Written by: Lanolin
A few Summers ago I belonged to the email group of a large club. Every July there was a hard and fast rule: no TDF spoilers. … a perfectly reasonable rule. During major races, I avoid all cycling news sources all day so I can watch the action unfold on TiVo. After all, I love watching bike racing, but if I already know who won, it looses 90% of its excitement…. so it was important to me that the club email group maintain TDF radio silence.
But then Michael Rasmussen got removed from the Tour, and somebody sent out an email to the club spilling the events of the day. Nobody had seen it yet, but now we all knew. I felt cheated of two hours of Tour watching bliss. Sure, I was blown away by the revelation and disappointed by the scandal, but I guess I just wanted the events to unfold in their proper order, like a book. I was half a world away and thought the reality could wait out the seven-hour time difference.
I replied to the senders message with something like “That really sucks, but dude, you still shouldn’t have spoiled the stage!”
The sender replied with something like: “Get your head out of your ass. How can you even watch the stage or the rest of the Tour now?”
A part of me felt a little shamed, like I’d been insensitive to the gravity of it all. Until then, doping hadn’t truly bothered me. It just seemed like more of a nuisance to the regular order of things. I just didn’t feel the white-hot righteous anger like some people seemed to. It was contradictory to me that people got so worked up about doping in cycling and almost completely ignored the fact that there was probably more, and more dangerous doping practices in our National pastimes like football and baseball. And to this day, I still don’t feel the anger; I just feel the annoyance.
You’ll notice my last post was a video of Marco Pantani absolutely raping a climb set to awesomely melodramatic Italian music. I didn’t think twice about Pantani’s history and his drug problem. His doping diminishes his accomplishments, sure, but that doesn’t mean a badass video set to badass music shouldn’t be enjoyed by all, right?
And then a reader named Cale commented on the video:
Amazing what a man can do all doped up! Explain to me why some individuals in the cycling community hold this man in such high regard? To me he represents a huge black eye to the cycling world. Remind me again how he died? Remind me again what he did for cycling aside from race his bike? He was not a good person, morally and ethically he was an empty sole.
I’m not sure if he was referring to his shoe sole or calling Pantani an empty fish, but that Cale definitely is a guy who feels some indignation worthy of the Spanish Inquisition. When I read his comment I had a similar reaction to that email I got years ago: for a few seconds I was embarrassed that I’d crossed some line of political correctness. That perhaps by allowing a known doper to be portrayed in anything but an evil light, would be to implicitly condone his actions and further promote the reasons for doping in the future of the sport.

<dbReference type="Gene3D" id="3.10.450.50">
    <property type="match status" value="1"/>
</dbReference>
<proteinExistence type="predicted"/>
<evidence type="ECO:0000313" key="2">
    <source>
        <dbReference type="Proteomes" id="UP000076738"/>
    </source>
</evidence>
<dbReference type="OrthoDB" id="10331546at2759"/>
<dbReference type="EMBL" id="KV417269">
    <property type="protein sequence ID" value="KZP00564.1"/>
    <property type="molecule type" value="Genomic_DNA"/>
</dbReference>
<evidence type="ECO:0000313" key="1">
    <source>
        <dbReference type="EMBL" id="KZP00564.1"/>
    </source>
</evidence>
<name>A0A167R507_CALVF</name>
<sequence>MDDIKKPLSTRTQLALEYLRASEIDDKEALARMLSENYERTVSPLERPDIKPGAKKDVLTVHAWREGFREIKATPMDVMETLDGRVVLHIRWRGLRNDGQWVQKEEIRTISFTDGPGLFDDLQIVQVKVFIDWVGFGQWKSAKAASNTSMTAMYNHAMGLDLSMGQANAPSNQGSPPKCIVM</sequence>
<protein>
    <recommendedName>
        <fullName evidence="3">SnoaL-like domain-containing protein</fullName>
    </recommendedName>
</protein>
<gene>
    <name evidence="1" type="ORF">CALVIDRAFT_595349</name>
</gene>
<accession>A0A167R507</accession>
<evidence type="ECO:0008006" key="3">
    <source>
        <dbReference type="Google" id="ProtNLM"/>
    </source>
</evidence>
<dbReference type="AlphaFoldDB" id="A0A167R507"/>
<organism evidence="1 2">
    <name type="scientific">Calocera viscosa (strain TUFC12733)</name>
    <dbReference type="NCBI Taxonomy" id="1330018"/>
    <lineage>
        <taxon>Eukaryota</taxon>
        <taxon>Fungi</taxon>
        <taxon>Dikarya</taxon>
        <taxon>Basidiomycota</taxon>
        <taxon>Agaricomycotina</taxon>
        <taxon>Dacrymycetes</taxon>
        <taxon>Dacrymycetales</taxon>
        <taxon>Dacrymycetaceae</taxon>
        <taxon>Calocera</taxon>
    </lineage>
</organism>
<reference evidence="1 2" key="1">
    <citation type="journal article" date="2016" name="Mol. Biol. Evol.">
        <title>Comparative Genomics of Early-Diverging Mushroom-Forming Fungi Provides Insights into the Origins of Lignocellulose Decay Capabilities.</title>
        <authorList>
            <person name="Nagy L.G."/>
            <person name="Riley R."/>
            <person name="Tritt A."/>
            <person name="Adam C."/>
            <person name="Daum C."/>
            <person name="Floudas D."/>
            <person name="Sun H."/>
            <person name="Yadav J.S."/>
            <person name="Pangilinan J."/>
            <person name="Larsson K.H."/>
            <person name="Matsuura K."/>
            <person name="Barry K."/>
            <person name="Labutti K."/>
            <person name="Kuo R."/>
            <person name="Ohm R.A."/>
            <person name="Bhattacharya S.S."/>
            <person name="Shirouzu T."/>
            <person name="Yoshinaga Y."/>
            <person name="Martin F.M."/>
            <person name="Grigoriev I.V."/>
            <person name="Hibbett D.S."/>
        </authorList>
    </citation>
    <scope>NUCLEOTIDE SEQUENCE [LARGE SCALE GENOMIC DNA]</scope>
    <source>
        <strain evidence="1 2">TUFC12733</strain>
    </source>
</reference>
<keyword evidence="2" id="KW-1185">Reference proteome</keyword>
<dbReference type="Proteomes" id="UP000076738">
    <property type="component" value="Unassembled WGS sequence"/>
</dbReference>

I also wondered if there was some kind of “water under the bridge” clause in our doping mindspace that allowed us to still respect racers like Fausto Coppi, Jaques Anquitil, Tom Simpson. Does Cale feel so strongly about them too?
Then there are the dopers from the 90’s: VDB, Museeuw, Pantani, Riis, etc, etc. We don’t love them like the old Greats, but we don’t hate them all that much either. The 2000’s are a wholly different matter: unless they come crawling back to us like David Millar, we hate the hell out of those guys. Of course, our hate is also a little selective: Basso never admitted to doping, just “attempting” to dope, yet he doesn’t have a problem getting a ride. We all seem to assign different degrees of wrongdoing on different riders, and not always according to decade, admittance of guilt or talent. Curious as to how others felt, I opened the discussion up on Ritte’s FaceBook page and got such great responses that I want to post the discussion here:
So that was the discussion we had yesterday. Thank you to Patrick and John of Red Kite Prayer for keeping the insight flowing. When I posted the question on FB, I wanted to take the temperature of the people around me. In some way, I wanted a little guidance on what I should personally feel. What I learned is that though none of us obviously like the fact that rider’s dope, none of us let it utterly spoil our love for the sport. After all, pro bicycle racing is nothing if not a spectator sport, which is, at the root of it all, just entertainment. We take their cheating so personally, but we still hold their exploits in esteem. Perhaps we, like the riders who will do anything to keep their jobs, are addicts. And if through some cosmic twist of fate we had to dope just to watch cycling, how many of us would be filling up our own blood bags?